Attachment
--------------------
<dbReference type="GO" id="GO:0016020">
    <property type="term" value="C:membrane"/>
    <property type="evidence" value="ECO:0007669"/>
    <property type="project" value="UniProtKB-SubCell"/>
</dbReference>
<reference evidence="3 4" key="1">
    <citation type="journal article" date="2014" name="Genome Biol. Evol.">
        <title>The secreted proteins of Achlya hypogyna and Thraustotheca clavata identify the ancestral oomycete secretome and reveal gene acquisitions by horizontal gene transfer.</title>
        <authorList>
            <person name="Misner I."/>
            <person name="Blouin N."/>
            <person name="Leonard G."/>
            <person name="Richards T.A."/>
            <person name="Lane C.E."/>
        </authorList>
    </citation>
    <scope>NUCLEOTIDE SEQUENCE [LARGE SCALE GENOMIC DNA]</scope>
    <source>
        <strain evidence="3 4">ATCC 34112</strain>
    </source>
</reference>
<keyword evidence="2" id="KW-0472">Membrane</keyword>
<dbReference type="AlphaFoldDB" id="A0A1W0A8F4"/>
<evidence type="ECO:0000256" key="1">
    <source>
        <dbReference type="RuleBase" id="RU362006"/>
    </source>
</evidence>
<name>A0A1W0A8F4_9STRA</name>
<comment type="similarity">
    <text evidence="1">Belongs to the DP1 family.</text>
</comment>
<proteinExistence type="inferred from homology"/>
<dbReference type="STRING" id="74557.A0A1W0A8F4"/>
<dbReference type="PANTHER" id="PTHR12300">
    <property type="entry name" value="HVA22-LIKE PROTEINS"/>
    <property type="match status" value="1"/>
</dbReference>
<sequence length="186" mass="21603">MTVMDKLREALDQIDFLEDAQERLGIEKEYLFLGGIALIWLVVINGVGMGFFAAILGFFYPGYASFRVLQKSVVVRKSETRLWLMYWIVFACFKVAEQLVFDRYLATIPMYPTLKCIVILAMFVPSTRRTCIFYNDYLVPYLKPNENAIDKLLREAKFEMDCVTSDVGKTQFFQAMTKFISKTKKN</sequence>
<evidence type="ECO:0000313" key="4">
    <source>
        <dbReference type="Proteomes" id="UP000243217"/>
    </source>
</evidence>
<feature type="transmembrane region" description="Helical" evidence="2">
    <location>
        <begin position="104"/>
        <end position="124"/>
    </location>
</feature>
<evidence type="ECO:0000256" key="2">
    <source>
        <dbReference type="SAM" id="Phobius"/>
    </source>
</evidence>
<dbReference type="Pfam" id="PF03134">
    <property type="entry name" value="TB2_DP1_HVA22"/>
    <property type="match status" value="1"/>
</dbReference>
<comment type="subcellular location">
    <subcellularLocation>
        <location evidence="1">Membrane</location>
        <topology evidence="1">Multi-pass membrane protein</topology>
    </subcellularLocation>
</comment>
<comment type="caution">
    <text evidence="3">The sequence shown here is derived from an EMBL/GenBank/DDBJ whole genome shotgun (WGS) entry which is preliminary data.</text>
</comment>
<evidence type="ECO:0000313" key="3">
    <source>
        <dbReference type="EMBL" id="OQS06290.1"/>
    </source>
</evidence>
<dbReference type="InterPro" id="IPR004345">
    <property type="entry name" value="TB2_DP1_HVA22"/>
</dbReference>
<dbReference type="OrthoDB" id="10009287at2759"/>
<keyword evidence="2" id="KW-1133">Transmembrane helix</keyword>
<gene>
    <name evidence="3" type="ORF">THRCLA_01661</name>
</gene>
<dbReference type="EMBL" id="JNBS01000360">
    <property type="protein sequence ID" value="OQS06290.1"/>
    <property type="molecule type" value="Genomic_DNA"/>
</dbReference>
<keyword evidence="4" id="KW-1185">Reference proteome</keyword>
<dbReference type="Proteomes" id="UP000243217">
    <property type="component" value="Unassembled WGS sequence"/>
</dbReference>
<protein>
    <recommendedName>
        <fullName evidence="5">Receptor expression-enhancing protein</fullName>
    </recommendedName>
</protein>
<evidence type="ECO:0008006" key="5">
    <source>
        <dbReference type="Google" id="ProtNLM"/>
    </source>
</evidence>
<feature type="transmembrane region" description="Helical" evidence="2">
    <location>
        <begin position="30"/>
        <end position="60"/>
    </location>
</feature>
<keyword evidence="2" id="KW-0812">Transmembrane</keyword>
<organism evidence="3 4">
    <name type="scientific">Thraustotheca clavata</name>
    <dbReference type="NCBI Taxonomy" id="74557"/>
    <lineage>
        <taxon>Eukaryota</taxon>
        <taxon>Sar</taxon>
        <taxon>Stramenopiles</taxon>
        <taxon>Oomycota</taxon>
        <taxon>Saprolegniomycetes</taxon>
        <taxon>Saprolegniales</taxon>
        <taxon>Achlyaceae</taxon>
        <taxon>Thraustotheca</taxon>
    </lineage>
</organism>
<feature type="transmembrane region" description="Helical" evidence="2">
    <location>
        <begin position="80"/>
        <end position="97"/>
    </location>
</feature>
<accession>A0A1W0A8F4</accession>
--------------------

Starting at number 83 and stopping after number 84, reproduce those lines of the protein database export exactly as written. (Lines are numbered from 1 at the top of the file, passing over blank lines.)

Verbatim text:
    <property type="protein sequence ID" value="OQS06290.1"/>
    <property type="molecule type" value="Genomic_DNA"/>